Bulgaria has had cut-price holidays at its Black Sea resorts since the 1980s, but standards were poor. The best accommodation was kept for Communist Party officials, and holidaymakers suffered a dismal dining experience, despite the culinary traditions of Bulgaria (yoghurt was invented here, and it has excellent food and wine). Hotels were bady designed and run.

In the past few years, Spanish hoteliers have been brought in to raise standards and by next summer, visitor numbers from Britain are expected to double, compared with 2003. Some are hunting property, in advance of Bulgaria's membership of the EU. "Half of Bulgaria is worried about Brits arriving to buy second homes," one expatriate says. "The other half is trying to throw aged relatives out of tumbledown country homes so the houses can be put on the market."

Romania remains in the touristic Dark Ages, but an investment banker named Diwaker Singh has opened a £3.5m, 30-cabin resort in the unspoilt Danube Delta. "The delta offers the best nature experience in Europe," he told The Independent.

Even Moldova, is getting in on the act. This troubled, landlocked country, between Ukraine and Romania, has suddenly discovered a coastline. To the surprise of geographers, Moldova's department of tourism has identified a 200-yard stretch of Black Sea coast at "the south extreme pointGiurgiulesti] with the delta of the Danube river".

Maps show this is some 30 miles inland from the conventionally recognised shore of the Black Sea. And with no direct flights from the UK, a shambolic infrastructure, persisting civil strife and no beachside hotels, Moldova is not yet perceived by the mainstream tourism industry to be a major threat.

The New Riviera


Main attractions: Golden Sands, both the name of a leading resort and a fair description of the shoreline. Close by are the remains of the Aladzha monastery, and caves occupied 7,000 years ago. The city of Varna, from where British troops sailed to the Crimean War, is rapidly turning itself into a riviera-style resort.

Getting there: Charter flights operate from leading UK airports non-stop to Varna.

Foreign Office advice: "Thieves and pickpockets target holidaymakers at Black Sea coastal resorts. Most taxis are metered, but these may be rigged and foreigners are often subject to overcharging. Car-jackings are becoming more frequent."

Claim to fame: The Cyrillic alphabet, now used across Russia, was devised in Bulgaria.

Potential slogan: We invented yoghurt, and we've plenty more culture besides.


Main attractions: Once the wealthiest province of the Roman Empire, Romania has a fascinating culture plus stunning mountain scenery in the Carpathians, a fine Black Sea coastline and dazzling birdlife in the Danube delta.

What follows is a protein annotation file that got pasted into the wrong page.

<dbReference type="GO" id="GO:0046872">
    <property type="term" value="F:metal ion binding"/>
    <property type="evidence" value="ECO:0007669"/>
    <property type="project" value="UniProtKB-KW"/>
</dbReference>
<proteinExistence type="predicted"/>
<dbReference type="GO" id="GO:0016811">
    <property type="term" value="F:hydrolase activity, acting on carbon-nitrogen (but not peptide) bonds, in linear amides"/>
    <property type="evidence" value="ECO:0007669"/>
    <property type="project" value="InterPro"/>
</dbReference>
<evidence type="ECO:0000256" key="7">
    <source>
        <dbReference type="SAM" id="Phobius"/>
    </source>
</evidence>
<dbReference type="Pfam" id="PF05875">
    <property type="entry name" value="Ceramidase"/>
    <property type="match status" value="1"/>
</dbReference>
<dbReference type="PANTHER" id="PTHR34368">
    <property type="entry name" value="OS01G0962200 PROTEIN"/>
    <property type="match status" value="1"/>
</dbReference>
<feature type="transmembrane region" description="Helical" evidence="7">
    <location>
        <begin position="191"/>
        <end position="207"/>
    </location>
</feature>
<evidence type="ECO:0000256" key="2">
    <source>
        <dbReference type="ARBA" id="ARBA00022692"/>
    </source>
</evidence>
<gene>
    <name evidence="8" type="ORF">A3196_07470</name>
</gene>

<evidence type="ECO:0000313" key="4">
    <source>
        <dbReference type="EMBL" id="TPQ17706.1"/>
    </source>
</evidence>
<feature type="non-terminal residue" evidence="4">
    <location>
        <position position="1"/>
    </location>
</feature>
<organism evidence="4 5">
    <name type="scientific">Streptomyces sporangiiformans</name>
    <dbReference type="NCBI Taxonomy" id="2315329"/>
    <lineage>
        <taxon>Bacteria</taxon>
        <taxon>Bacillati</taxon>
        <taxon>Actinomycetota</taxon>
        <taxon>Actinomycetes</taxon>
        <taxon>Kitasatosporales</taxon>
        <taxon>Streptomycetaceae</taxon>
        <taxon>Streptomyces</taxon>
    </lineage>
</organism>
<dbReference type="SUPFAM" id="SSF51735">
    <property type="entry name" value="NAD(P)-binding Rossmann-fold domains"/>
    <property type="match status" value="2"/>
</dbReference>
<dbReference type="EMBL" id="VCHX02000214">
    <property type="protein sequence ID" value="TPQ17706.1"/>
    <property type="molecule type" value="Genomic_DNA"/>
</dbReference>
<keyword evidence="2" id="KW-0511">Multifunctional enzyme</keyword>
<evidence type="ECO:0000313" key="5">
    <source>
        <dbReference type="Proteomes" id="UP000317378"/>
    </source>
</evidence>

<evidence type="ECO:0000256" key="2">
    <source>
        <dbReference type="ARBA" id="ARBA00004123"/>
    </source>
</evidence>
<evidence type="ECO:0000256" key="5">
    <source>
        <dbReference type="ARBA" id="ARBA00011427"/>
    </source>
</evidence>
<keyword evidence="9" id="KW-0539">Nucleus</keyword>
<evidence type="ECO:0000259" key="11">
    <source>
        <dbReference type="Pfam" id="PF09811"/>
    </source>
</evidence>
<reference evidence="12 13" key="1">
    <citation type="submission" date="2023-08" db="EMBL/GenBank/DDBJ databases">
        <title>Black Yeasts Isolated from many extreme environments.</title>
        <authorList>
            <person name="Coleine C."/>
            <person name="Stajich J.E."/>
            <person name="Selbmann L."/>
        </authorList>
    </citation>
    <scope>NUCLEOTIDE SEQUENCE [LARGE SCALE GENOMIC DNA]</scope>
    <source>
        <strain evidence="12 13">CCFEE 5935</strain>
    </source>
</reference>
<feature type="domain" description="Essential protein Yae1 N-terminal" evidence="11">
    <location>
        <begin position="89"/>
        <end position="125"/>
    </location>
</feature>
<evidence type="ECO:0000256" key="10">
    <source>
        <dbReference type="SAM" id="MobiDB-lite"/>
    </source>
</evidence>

Getting there: Frequent flights from London to Bucharest.

Foreign Office advice: "Corruption is widespread. There have been reports of police stopping foreign cars and demanding payment of fines in hard currency for spurious offences. Bogus policemen may also approach pedestrians and ask to check their documents as a way of stealing cash."

Claim to fame: Ilie Nastase, an even more successful tennis player than Tim Henman.

Potential slogan: Always less repressive than Albania.


Main attractions: The little-visited Black Sea coast of Turkey comprises an attractive shoreline decorated with Byzantine, Genoese, Venetian and Ottoman architecture. It is centred on the hectic but beautiful city of Trabzon, and becomes wilder further east towards Georgia.

Getting there: Frequent flights from Heathrow, Stansted and Manchester to Istanbul, from which the Black Sea coast is easily accessible by road.

Foreign Office advice: "There is a high threat from terrorism in Turkey. A number of sexual assaults have been reported in coastal tourist areas. Road conditions and driving standards can be poor. Serious traffic accidents are common particularly at night."

Claim to fame: Ataturk drew up plans for a Turkish republic in Samsun.

Potential slogan: Delight yourself with a different side of Turkey.


Main attractions: Once known as "the land on the route to all disasters", Moldova is an acquired taste. During the Second World War, almost all of the capital, Chisinau, was flattened. There is more of interest in Bendery, 45 miles south, with a 16th-century fortress and a robust local brandy.

Getting there: Connect in Vienna for the single daily flight to Chisinau.

Foreign Office advice: "Be alert to the risk of street crime and petty theft. It is useful to carry a torch after dark, as street lighting is poor. Transnistria (north-east Moldova) is not under Moldovan government control."

Claim to fame: The writer Pushkin lived in Chisinau for three years.

Potential slogan: The same latitude as Venice, but without the crowds.


Main attractions: Spectacular countryside, beautiful beaches, welcoming people and gastronomic excellence such as badrizhan nizgit - fried aubergine slices spread with a walnut and garlic paste and sprinkled with pomegranate - plus superb wines.

Getting there: British Airways flies three times a week from Heathrow.

Foreign Office advice: "Try to avoid going out or travelling after dark. You should avoid travelling alone in Georgia and take other precautions against the high levels of crime, including kidnapping."

Claim to fame: Stalin is still revered in his home town of Gori. A museum is devoted to his memory.

Potential slogan: Destination for midnight trains, boats and planes.